With the Keystone State deep in the throes of the decennial redrawing of its legislative and congressional maps, the staff of the Capital-Star decided to try its hand at this incredibly important exercise in representative democracy.
Our results are below. We’d invite you to submit your own maps to us as well. Tag us on Twitter @PennCapitalStar, and we’ll share them with our readers.
A few notes: These maps aren’t a recommendation for policymakers. They do not represent the official position of the Capital-Star, its staff, or its management. At a time when civic participation is critical, we just thought it would be a good idea (and maybe even fun) to try the mapmaking process for ourselves and see what we came up with.
Staff Reporter Stephen Caruso:
Fun fact: At the end of a long day of chasing lawmakers for comment and writing up stories on Pennsylvania policy, I love nothing more than to come home, sit down and play with Dave’s Redistricting App, or DRA for short.
I exaggerate a little, but playing with the app has given me time to think a bit about what makes a good map. And I must confess to a bias to maps that create competitive districts.
There’s precedent for this in redistricting. Arizona’s independent commission allows the cartographers to use competitiveness as a criteria.
In Pennsylvania, making every district competitive requires making long snakes that link Pittsburgh to Punxsutawney, or Philadelphia to New Philadelphia.
While fun, I don’t have the patience to draw one myself. Also, they are silly. So, I opted instead for a proposal that tries to draw compact districts representing communities of interest with few county splits. And when I was forced to decide, it edges towards making districts competitive.
(Another note before we dig in: When I first finished my map, the populations were closer to even. DRA must have updated its data in between when I finished and now, because the populations weren’t this off!)
All told, DRA lists six of 17 districts as divided by between 1 to 6 percentage points of party performance — the 1st, 6th, 7th, 8th, 10th and 16th districts. That should result in some tough elections, and at least keep the state’s consultant class well fed. Otherwise, there are five relatively safe Democratic seats and six relatively safe Republican seats.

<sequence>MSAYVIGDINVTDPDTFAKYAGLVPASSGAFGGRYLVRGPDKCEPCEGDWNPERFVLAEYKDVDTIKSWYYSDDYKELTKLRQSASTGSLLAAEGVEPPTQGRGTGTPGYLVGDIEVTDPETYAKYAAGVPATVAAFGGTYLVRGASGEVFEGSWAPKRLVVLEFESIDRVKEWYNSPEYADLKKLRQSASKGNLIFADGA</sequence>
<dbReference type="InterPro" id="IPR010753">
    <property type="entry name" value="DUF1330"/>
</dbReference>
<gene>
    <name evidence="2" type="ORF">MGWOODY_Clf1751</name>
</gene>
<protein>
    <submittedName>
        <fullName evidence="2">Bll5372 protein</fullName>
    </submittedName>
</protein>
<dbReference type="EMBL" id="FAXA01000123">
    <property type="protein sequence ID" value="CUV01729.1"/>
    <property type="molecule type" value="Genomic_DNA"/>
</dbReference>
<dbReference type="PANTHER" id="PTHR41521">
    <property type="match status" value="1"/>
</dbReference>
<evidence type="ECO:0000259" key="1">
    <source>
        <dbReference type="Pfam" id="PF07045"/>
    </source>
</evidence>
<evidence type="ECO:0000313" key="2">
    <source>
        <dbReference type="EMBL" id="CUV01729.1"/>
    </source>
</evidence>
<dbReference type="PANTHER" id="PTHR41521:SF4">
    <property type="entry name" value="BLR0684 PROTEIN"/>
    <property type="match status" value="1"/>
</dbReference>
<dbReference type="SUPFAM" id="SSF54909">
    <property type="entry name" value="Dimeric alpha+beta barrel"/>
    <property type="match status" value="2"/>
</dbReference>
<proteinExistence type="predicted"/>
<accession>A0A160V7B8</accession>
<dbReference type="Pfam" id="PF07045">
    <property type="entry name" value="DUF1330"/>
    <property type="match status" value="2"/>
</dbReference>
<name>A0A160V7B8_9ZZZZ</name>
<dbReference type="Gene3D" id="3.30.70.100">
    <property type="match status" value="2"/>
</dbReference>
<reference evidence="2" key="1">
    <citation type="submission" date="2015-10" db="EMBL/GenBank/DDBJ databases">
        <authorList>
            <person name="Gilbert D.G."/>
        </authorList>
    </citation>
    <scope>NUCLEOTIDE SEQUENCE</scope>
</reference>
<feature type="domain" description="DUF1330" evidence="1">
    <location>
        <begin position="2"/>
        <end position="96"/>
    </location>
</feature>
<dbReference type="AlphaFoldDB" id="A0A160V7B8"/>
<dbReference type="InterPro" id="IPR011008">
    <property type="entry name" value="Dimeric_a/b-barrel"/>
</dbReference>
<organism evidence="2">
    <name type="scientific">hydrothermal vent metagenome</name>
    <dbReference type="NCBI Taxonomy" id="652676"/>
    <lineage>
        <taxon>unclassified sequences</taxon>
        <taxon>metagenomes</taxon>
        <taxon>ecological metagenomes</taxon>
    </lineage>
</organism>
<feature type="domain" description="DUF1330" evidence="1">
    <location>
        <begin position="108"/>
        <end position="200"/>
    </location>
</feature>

As a Harrisburg resident, I felt the current 10th District represented our growing chunk of Pennsylvania well, so I stuck with its basic shape.
In the northeast, I did a Twitter survey a few weeks back on what to do with Carbon County, as some of you might have seen. Here’s the result of your input.
I thought about making a district linking Chester County and Lancaster County. But it gets messy real quick to find a place to put the rest of the latter, and a quick chat with a former Lancaster resident disabused me of this idea.
So, I kept the 6th District roughly as is, though putting Reading in with Chester County doesn’t make perfect sense to me. Blame the state Supreme Court.
Philadelphia was sliced up in a new way, sticking north and south Philly together so all the gentrifiers and angry old Italians can wage war with each other. That also forces parts of West Philly to pair with Delaware County.
I also did one other thing I’ll admit to being odd — having the Bucks County-based 1st District stretch into the Lehigh Valley. Just figured I’d try something different!
And I must confess my trepidation at having a district stretch from the Susquehanna River to Ohiopyle, but there aren’t a lot of options, and Pennsylvania’s current map allows an Altoona doctor to represent Gettysburg. So, it’ll do.
Finally, some brief Googling leads me to think this map sets up at least three incumbent-on- incumbent primaries.
While to this reporter, that sounds like a fun, chaotic outcome, it also means this map has a zero percent chance of being adopted. Still, hope yinz enjoyed.
Staff Reporter Elizabeth Hardison:
When the members of Pennsylvania’s newly appointed redistricting commission invite me to chair their panel, I will have to respectfully decline.
I’m not wary of math or reluctant to spend my days locked in meeting rooms with politicians (I do that often enough anyway.) Instead, I’m what we might call spatially challenged. If you tell me to go left, there’s a good chance I’ll turn right. An easy way to make me cry is to ask me to pack a weekend’s worth of camping gear into the too-small trunk of a car. I could not accurately guess the dimensions of my home office, or the length of a school bus, if my life depended on it.
It turns out that dividing 13 million people into 17 roughly proportionate, contiguous blocks requires some spatial intelligence! That’s especially true if you want to hew to at least some geographic boundaries, or observe more nebulous cultural ones. My revelation may come as no surprise to folks who draw political districts as a hobby (I’m told they exist.) But I didn’t fully appreciate it until I tried my hand at mapmaking on a slow Friday afternoon. My unsuitability for the task at hand became quickly and abundantly clear.